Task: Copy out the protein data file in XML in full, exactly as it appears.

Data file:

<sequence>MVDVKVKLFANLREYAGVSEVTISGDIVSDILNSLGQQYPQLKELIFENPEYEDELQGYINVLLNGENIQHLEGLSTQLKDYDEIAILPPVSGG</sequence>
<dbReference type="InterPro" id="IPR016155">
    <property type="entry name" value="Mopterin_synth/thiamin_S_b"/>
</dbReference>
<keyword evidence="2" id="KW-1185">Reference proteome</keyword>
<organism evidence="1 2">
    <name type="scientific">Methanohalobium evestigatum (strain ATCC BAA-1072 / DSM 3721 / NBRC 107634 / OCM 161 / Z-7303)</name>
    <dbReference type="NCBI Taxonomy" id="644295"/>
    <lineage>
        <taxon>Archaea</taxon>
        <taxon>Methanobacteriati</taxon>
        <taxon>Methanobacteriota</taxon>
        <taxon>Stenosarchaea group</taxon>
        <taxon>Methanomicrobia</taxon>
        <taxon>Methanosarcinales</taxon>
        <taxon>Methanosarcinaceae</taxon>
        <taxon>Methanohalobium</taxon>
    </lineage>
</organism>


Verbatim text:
<sequence>MVDVKVKLFANLREYAGVSEVTISGDIVSDILNSLGQQYPQLKELIFENPEYEDELQGYINVLLNGENIQHLEGLSTQLKDYDEIAILPPVSGG</sequence>
<dbReference type="InterPro" id="IPR016155">
    <property type="entry name" value="Mopterin_synth/thiamin_S_b"/>
</dbReference>
<keyword evidence="2" id="KW-1185">Reference proteome</keyword>
<organism evidence="1 2">
    <name type="scientific">Methanohalobium evestigatum (strain ATCC BAA-1072 / DSM 3721 / NBRC 107634 / OCM 161 / Z-7303)</name>
    <dbReference type="NCBI Taxonomy" id="644295"/>
    <lineage>
        <taxon>Archaea</taxon>
        <taxon>Methanobacteriati</taxon>
        <taxon>Methanobacteriota</taxon>
        <taxon>Stenosarchaea group</taxon>
        <taxon>Methanomicrobia</taxon>
        <taxon>Methanosarcinales</taxon>
        <taxon>Methanosarcinaceae</taxon>
        <taxon>Methanohalobium</taxon>
    </lineage>
</organism>